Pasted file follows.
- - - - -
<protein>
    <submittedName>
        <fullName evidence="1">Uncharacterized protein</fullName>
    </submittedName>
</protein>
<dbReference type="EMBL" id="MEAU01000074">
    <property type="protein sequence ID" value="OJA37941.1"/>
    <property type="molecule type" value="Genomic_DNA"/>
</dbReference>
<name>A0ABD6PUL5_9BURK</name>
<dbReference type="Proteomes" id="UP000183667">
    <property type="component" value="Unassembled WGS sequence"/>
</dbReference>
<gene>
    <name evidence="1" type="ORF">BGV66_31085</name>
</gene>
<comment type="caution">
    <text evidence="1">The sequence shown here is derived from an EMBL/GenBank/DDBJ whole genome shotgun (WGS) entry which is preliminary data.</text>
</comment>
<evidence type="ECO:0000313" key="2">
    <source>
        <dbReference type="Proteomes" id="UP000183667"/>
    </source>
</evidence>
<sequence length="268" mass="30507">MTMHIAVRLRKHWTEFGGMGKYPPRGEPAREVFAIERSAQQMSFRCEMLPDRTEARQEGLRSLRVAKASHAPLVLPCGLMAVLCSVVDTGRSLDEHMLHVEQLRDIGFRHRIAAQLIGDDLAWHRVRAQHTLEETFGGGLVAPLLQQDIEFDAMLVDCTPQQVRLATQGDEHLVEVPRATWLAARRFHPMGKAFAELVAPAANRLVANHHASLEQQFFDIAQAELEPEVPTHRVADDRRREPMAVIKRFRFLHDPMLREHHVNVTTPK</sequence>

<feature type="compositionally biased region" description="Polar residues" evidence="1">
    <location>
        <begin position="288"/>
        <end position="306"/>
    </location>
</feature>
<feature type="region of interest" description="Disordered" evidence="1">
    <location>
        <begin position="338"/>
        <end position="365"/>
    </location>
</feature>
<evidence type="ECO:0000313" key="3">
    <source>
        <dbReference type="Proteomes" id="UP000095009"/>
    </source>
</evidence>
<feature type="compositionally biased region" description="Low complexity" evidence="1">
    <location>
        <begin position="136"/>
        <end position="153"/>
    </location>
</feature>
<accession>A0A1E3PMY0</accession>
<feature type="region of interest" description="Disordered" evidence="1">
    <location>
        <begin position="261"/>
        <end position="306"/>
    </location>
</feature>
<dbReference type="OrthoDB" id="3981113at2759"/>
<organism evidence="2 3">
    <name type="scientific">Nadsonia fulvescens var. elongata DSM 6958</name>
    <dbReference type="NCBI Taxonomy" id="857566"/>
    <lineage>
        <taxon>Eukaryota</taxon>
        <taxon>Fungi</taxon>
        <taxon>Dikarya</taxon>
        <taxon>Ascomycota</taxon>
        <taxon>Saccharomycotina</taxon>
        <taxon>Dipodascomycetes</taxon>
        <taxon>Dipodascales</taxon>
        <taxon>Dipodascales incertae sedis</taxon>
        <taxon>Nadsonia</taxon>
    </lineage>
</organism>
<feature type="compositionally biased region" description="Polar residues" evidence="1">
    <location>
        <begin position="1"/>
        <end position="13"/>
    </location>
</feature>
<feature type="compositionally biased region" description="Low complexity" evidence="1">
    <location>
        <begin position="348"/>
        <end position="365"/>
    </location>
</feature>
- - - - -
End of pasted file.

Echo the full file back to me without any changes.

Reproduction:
<protein>
    <submittedName>
        <fullName evidence="1">Uncharacterized protein</fullName>
    </submittedName>
</protein>
<dbReference type="EMBL" id="MEAU01000074">
    <property type="protein sequence ID" value="OJA37941.1"/>
    <property type="molecule type" value="Genomic_DNA"/>
</dbReference>
<name>A0ABD6PUL5_9BURK</name>
<dbReference type="Proteomes" id="UP000183667">
    <property type="component" value="Unassembled WGS sequence"/>
</dbReference>
<gene>
    <name evidence="1" type="ORF">BGV66_31085</name>
</gene>
<comment type="caution">
    <text evidence="1">The sequence shown here is derived from an EMBL/GenBank/DDBJ whole genome shotgun (WGS) entry which is preliminary data.</text>
</comment>
<evidence type="ECO:0000313" key="2">
    <source>
        <dbReference type="Proteomes" id="UP000183667"/>
    </source>
</evidence>
<sequence length="268" mass="30507">MTMHIAVRLRKHWTEFGGMGKYPPRGEPAREVFAIERSAQQMSFRCEMLPDRTEARQEGLRSLRVAKASHAPLVLPCGLMAVLCSVVDTGRSLDEHMLHVEQLRDIGFRHRIAAQLIGDDLAWHRVRAQHTLEETFGGGLVAPLLQQDIEFDAMLVDCTPQQVRLATQGDEHLVEVPRATWLAARRFHPMGKAFAELVAPAANRLVANHHASLEQQFFDIAQAELEPEVPTHRVADDRRREPMAVIKRFRFLHDPMLREHHVNVTTPK</sequence>

<feature type="compositionally biased region" description="Polar residues" evidence="1">
    <location>
        <begin position="288"/>
        <end position="306"/>
    </location>
</feature>
<feature type="region of interest" description="Disordered" evidence="1">
    <location>
        <begin position="338"/>
        <end position="365"/>
    </location>
</feature>
<evidence type="ECO:0000313" key="3">
    <source>
        <dbReference type="Proteomes" id="UP000095009"/>
    </source>
</evidence>
<feature type="compositionally biased region" description="Low complexity" evidence="1">
    <location>
        <begin position="136"/>
        <end position="153"/>
    </location>
</feature>
<accession>A0A1E3PMY0</accession>
<feature type="region of interest" description="Disordered" evidence="1">
    <location>
        <begin position="261"/>
        <end position="306"/>
    </location>
</feature>
<dbReference type="OrthoDB" id="3981113at2759"/>
<organism evidence="2 3">
    <name type="scientific">Nadsonia fulvescens var. elongata DSM 6958</name>
    <dbReference type="NCBI Taxonomy" id="857566"/>
    <lineage>
        <taxon>Eukaryota</taxon>
        <taxon>Fungi</taxon>
        <taxon>Dikarya</taxon>
        <taxon>Ascomycota</taxon>
        <taxon>Saccharomycotina</taxon>
        <taxon>Dipodascomycetes</taxon>
        <taxon>Dipodascales</taxon>
        <taxon>Dipodascales incertae sedis</taxon>
        <taxon>Nadsonia</taxon>
    </lineage>
</organism>
<feature type="compositionally biased region" description="Polar residues" evidence="1">
    <location>
        <begin position="1"/>
        <end position="13"/>
    </location>
</feature>
<feature type="compositionally biased region" description="Low complexity" evidence="1">
    <location>
        <begin position="348"/>
        <end position="365"/>
    </location>
</feature>